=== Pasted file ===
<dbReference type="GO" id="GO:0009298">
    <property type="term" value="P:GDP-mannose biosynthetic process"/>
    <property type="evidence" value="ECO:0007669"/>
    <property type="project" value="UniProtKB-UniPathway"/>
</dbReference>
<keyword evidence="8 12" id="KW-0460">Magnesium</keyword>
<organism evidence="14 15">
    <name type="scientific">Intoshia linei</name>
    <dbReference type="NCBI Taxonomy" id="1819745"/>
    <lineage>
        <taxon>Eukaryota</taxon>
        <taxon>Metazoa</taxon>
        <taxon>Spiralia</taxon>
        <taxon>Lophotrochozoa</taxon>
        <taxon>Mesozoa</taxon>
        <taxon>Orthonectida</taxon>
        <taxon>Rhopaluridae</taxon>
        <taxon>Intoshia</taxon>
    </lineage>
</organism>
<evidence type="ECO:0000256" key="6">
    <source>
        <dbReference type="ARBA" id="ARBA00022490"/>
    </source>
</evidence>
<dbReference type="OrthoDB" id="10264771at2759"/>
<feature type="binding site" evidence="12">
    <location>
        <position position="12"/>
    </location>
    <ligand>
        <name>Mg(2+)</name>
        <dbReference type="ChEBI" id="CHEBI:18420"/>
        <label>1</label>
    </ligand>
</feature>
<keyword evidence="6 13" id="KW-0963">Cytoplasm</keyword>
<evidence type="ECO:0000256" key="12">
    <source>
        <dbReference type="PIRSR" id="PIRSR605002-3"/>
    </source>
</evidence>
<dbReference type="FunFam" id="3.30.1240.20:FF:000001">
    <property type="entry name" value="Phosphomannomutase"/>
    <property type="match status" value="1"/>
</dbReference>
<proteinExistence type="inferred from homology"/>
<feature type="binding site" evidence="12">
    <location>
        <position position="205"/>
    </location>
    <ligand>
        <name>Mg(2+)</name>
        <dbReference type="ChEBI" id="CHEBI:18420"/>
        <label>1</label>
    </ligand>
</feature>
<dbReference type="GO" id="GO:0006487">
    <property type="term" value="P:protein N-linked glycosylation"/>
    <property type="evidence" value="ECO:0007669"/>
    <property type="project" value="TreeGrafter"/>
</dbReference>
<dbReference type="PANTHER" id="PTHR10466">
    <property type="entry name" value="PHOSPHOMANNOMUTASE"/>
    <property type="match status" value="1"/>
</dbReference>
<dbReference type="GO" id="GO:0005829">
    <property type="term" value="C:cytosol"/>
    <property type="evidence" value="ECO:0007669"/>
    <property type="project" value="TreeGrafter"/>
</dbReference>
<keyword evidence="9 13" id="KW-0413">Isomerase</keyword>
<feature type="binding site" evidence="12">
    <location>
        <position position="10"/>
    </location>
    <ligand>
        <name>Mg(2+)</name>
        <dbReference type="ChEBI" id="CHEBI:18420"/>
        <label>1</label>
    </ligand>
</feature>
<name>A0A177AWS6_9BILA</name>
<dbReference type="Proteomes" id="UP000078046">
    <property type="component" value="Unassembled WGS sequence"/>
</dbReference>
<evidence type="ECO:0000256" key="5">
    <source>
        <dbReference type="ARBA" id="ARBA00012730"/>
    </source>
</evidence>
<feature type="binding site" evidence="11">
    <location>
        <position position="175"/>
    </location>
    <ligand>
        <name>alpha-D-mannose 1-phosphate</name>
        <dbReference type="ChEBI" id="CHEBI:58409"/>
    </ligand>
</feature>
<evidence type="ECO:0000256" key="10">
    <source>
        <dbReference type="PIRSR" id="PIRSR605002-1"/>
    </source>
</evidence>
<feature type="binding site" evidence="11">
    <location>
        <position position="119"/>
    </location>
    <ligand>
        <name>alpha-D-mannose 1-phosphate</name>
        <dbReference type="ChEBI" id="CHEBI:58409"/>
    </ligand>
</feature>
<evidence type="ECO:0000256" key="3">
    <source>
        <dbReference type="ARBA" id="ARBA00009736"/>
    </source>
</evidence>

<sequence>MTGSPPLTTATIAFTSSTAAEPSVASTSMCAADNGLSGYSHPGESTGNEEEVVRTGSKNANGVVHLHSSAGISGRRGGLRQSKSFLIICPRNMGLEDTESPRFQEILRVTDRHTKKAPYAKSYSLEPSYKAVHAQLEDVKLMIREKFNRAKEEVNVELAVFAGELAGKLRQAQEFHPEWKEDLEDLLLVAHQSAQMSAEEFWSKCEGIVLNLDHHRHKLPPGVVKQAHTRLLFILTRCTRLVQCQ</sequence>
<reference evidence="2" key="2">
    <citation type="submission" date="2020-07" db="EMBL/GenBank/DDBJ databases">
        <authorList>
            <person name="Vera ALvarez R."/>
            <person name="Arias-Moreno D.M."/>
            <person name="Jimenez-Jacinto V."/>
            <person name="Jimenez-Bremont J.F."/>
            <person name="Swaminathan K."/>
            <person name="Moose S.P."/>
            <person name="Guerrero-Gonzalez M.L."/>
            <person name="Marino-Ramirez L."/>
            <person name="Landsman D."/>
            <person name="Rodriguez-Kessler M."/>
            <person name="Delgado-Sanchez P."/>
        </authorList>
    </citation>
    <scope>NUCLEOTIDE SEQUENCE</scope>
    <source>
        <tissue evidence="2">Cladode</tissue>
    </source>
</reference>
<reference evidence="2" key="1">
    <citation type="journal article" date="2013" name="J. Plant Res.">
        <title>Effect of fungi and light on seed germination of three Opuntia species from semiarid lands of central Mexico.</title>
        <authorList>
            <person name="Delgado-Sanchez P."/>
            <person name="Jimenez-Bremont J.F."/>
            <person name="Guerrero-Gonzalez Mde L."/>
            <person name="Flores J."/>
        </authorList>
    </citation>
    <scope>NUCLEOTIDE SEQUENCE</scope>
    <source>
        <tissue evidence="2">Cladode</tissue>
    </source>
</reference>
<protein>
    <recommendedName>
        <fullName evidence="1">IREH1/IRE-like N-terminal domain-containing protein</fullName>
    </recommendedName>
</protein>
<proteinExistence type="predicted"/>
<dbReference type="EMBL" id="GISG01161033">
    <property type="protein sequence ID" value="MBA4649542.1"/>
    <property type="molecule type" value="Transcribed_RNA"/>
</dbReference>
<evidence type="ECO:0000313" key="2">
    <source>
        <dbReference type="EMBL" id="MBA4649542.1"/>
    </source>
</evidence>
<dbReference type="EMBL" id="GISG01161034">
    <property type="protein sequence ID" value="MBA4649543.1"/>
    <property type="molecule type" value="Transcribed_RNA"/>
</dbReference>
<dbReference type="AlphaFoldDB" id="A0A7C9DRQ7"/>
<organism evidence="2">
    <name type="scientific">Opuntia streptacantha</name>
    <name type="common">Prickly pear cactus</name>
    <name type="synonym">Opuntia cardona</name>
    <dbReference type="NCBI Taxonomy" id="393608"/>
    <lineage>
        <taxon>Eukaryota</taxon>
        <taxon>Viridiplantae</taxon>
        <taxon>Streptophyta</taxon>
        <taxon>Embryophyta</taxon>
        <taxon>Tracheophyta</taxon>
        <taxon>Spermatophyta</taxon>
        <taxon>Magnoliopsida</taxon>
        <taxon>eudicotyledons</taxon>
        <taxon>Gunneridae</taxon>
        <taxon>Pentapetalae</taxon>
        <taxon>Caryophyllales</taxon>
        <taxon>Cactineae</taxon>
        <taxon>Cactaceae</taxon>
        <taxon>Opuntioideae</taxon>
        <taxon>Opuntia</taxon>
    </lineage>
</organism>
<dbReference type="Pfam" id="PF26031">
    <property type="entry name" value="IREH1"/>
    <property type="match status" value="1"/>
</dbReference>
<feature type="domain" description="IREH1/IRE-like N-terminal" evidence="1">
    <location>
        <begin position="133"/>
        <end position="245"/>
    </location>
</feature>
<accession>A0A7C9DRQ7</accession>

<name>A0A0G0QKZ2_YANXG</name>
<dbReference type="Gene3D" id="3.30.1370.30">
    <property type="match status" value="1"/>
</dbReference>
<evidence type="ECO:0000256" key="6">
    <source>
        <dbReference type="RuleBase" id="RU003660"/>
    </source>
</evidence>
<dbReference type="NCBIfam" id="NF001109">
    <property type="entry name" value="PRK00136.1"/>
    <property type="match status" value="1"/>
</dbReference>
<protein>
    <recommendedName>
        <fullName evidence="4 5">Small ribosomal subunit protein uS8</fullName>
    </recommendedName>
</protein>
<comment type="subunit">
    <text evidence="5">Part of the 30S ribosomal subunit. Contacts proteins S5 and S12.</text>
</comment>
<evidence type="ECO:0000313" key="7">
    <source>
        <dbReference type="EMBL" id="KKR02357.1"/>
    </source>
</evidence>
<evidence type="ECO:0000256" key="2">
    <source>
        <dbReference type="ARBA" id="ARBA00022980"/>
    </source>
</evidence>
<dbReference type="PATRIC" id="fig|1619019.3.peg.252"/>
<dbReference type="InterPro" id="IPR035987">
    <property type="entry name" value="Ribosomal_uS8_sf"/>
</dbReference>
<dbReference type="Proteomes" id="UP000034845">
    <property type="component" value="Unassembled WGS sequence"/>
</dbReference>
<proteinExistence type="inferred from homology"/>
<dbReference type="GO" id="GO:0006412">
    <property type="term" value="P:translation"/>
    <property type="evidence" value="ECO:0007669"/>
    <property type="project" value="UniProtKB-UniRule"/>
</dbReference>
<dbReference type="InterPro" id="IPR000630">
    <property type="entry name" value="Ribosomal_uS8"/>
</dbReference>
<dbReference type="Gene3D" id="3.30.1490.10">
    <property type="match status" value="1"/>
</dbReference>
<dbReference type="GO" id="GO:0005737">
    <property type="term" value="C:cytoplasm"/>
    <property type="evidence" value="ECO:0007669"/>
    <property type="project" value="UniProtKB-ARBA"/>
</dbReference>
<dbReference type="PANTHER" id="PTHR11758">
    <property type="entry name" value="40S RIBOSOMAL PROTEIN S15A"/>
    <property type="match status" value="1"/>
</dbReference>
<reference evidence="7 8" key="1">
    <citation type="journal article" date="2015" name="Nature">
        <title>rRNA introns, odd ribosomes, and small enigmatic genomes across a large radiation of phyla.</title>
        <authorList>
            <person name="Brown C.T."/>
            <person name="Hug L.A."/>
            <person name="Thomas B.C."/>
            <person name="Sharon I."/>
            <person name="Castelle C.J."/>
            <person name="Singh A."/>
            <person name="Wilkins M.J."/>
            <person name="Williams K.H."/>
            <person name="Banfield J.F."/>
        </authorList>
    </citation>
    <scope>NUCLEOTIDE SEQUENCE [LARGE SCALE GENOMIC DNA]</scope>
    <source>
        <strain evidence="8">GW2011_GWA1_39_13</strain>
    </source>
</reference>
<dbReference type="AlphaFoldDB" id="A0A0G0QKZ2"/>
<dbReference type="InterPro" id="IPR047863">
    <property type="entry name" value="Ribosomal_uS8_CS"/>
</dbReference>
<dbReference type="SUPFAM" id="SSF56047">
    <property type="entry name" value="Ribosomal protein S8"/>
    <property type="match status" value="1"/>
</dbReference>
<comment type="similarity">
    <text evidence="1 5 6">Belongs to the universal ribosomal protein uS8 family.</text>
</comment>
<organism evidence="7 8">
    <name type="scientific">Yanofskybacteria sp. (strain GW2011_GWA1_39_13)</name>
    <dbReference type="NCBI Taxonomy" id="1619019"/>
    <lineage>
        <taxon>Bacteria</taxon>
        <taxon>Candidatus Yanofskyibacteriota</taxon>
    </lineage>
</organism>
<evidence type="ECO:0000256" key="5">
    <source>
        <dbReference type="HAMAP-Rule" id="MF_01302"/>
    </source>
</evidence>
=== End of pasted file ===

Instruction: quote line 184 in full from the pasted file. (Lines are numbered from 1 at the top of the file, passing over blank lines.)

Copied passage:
        <taxon>Viridiplantae</taxon>